Ian McCausland is a lifelong Winnipegger who has worked as a professional photographer for over 30 years, and has produced award-winning images used for advertising and editorials at a local, national, and international level.
Ian is passionate about connecting with his community, helped form Help Portrait, a worldwide movement to provide images to those who can’t afford them at the holidays, and has been a TEDxWinnipeg volunteer for several years, producing many of the images you’ve seen of our previous speakers! In his free time Ian enjoys travelling, being in nature, and camping with his wife Lynda and 14 year old son Liam.
What motivates you?
My desire to connect with others, through my work and other interests. As well my desire to build and foster community, through initiatives like this event and others.
If you were to die and come back as a person or a thing, what would it be?
In another life I think I would like to come back as a bike courier. I love riding my bike, and I’ve always admired their freedom, their stamina, and great sense of personal style.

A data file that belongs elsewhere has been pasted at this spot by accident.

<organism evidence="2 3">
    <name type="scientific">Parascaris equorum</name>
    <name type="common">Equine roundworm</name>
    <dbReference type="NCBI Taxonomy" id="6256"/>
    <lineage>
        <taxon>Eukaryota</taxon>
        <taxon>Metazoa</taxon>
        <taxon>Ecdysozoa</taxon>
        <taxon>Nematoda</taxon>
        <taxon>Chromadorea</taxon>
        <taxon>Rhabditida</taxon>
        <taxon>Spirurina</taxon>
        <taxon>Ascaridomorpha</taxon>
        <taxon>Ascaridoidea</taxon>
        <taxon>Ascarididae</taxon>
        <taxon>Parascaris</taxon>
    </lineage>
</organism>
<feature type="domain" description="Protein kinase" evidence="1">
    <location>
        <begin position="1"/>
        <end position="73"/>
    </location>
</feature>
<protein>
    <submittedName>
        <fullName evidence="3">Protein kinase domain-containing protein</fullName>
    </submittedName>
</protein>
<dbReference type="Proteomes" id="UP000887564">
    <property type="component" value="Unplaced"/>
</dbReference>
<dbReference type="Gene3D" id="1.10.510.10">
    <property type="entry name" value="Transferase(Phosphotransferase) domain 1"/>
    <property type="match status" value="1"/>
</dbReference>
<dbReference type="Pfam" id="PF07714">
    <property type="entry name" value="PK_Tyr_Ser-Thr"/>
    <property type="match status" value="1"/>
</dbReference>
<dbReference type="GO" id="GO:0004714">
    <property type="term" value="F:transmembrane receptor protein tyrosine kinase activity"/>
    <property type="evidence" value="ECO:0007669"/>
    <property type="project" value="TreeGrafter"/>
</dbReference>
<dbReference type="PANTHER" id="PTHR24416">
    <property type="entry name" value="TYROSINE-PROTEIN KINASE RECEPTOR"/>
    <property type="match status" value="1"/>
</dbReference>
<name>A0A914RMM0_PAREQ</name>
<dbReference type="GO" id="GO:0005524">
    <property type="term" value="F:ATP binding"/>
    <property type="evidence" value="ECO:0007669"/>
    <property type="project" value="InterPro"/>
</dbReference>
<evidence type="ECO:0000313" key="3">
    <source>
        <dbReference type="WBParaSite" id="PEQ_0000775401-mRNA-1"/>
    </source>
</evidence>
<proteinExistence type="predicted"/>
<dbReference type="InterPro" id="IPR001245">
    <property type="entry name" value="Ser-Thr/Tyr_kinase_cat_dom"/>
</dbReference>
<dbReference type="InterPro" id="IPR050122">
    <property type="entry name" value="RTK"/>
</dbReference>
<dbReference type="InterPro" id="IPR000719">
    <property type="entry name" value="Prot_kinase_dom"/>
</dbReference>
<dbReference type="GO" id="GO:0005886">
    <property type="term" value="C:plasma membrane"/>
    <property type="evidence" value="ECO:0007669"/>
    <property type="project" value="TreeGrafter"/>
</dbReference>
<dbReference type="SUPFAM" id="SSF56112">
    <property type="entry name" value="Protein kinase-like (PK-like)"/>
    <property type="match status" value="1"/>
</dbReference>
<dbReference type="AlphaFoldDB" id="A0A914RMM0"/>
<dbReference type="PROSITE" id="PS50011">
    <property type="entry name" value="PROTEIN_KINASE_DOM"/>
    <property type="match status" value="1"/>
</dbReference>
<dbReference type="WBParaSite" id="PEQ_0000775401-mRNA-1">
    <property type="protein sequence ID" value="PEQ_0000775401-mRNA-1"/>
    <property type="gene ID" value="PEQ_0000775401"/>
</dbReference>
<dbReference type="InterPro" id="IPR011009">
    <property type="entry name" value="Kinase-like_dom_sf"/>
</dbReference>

What is your idea worth spreading?
Hitting a milestone like 50 years is a chance to reflect on the journey so far and to perhaps recalibrate for the journey ahead. 50 is not an end it’s a beginning!
What’s the best thing you’ve read in the past year?
I’ve joined a group on GoodReads focusing on dystopian and post-apocalyptic fiction. Oddly enough, reading about various versions of the the end of the world has given me hope! The humans spirit is infallible, we’ll figure it out!
What is one of your favourite quotes?
A man’s work is nothing but this slow trek to rediscover, through the detours of art, those two or three great and simple images in whose presence his heart first opened.
What would you most want to tell your 20-year-old self?
This is similar to a question I’ve posed to my subjects throughout my project except it’s aimed at their 25yr old self, half a lifetime ago.
I think I would tell myself to do the work. Merely talking about how you deserve the work is meaningless. The proof is in the doing. Show people your intention. Don’t worry about falling down, it’s part of the journey. You have an entire lifetime to get back up and fall down a few times.
What TED Talk do you think everyone should see?
Brene Brown’s talk on Vulnerability should be mandatory viewing for everyone, but especially men who are currently in their 50’s. Men in their fifties are the highest demographic for suicide. we’ve been raised to cling to the notion that we remain strong and silent. Brene’s talk changed my perception of what “being a strong man” is.